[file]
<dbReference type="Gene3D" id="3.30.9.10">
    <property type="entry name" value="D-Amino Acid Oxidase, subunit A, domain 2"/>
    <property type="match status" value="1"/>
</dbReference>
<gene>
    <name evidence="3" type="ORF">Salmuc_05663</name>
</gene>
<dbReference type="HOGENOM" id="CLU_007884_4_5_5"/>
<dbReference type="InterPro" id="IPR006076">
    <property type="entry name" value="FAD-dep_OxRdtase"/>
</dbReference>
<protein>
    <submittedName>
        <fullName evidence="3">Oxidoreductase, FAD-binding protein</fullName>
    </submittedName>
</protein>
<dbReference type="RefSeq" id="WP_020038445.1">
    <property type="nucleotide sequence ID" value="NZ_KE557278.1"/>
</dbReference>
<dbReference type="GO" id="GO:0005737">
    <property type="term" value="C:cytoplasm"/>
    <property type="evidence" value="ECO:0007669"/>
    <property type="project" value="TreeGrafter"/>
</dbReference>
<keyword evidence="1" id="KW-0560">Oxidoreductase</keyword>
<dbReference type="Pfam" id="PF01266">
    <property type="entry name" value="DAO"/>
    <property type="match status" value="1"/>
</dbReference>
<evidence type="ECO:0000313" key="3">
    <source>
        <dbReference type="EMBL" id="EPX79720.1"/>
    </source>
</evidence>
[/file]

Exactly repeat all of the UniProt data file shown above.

<dbReference type="Gene3D" id="3.30.9.10">
    <property type="entry name" value="D-Amino Acid Oxidase, subunit A, domain 2"/>
    <property type="match status" value="1"/>
</dbReference>
<gene>
    <name evidence="3" type="ORF">Salmuc_05663</name>
</gene>
<dbReference type="HOGENOM" id="CLU_007884_4_5_5"/>
<dbReference type="InterPro" id="IPR006076">
    <property type="entry name" value="FAD-dep_OxRdtase"/>
</dbReference>
<protein>
    <submittedName>
        <fullName evidence="3">Oxidoreductase, FAD-binding protein</fullName>
    </submittedName>
</protein>
<dbReference type="RefSeq" id="WP_020038445.1">
    <property type="nucleotide sequence ID" value="NZ_KE557278.1"/>
</dbReference>
<dbReference type="GO" id="GO:0005737">
    <property type="term" value="C:cytoplasm"/>
    <property type="evidence" value="ECO:0007669"/>
    <property type="project" value="TreeGrafter"/>
</dbReference>
<keyword evidence="1" id="KW-0560">Oxidoreductase</keyword>
<dbReference type="Pfam" id="PF01266">
    <property type="entry name" value="DAO"/>
    <property type="match status" value="1"/>
</dbReference>
<evidence type="ECO:0000313" key="3">
    <source>
        <dbReference type="EMBL" id="EPX79720.1"/>
    </source>
</evidence>